It seems the main difference between a hierarchical and a non hierarchical model is that the hierarchical model learns the prior. That is it adaptively comes up with a regularizing prior to be applied to all clusters/groups in the hierarchy.

This is similar to simply finding an empirical mean and variance (or other parameters) and using these to define your regularizing prior. My understanding is that this method is called empirical Bayes and ignores the uncertainty around the mean and the uncertainty around the variance (or any of the prior parameter empirical estimates). And it is reasonable clear how one comes up with these empirical estimates.

But how does allowing a hyperparameter to be distributed by some hyperprior allow the model to learn from all the other clusters/groups and find the ideal parameters to regularize?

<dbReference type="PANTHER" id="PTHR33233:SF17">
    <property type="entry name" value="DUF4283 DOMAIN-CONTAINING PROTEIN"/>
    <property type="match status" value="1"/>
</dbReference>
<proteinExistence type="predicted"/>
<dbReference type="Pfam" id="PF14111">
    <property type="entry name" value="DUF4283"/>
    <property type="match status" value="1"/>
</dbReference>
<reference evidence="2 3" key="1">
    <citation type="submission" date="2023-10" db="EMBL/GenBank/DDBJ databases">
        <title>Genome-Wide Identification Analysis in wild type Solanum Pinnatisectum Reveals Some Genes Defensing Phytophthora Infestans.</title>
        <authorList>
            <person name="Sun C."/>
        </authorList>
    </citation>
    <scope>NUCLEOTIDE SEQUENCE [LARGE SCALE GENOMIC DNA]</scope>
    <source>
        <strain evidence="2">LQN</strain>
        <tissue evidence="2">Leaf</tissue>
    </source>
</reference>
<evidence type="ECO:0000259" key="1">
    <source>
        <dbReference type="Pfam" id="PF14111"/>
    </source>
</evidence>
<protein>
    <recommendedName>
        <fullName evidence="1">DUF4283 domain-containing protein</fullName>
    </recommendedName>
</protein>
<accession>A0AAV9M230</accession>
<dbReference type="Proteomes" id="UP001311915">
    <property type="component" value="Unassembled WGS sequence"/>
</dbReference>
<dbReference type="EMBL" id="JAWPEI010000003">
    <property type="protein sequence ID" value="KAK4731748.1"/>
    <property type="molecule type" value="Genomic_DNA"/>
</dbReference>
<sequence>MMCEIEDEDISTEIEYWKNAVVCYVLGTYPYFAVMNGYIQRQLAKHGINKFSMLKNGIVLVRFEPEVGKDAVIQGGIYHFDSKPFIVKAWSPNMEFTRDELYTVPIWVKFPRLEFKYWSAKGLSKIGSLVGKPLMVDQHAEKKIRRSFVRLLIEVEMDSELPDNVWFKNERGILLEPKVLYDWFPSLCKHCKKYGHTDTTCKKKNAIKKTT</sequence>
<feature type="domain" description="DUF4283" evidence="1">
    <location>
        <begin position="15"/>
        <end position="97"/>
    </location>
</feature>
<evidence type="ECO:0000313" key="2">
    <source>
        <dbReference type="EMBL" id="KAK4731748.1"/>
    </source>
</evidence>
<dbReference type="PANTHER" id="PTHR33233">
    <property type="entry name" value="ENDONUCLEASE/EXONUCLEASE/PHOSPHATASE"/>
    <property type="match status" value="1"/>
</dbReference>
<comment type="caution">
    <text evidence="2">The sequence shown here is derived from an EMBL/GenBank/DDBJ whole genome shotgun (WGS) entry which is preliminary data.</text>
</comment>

I am reading McElreath's Statistical Rethinking and have a sense how to mechanical set up a sampling chain, however I seem to be missing the intuition on how the model can transfer information from cluster to cluster.


1 Answer 1


A hierarchical Bayes structure is a special form of prior structure in that, if $$\theta|\eta\sim\pi_1(\theta|\eta)\quad\text{and}\quad\eta\sim\pi_2(\eta)$$ then$$\theta\sim\int \pi_1(\theta|\eta)\pi_2(\eta)\text{d}\eta\tag{1}$$ In this (mathematical) sense, the prior does not "learn" from the data in that it remains a prior. (And "adaptively" sounds redundant in this setting.) Obviously, the hyperparameter $\eta$ also enjoys a posterior distribution $\pi_2(\eta|x^\text{obs})$, which exploits the information brought on $\eta$ by the observation $x^\text{obs}$ through $\theta$. But the big difference with an "empirical Bayes" non-Bayesian approach is that the latter uses a plug-in $\pi_1(\theta|\hat\eta(x^ \text{obs}))$ instead of (1)


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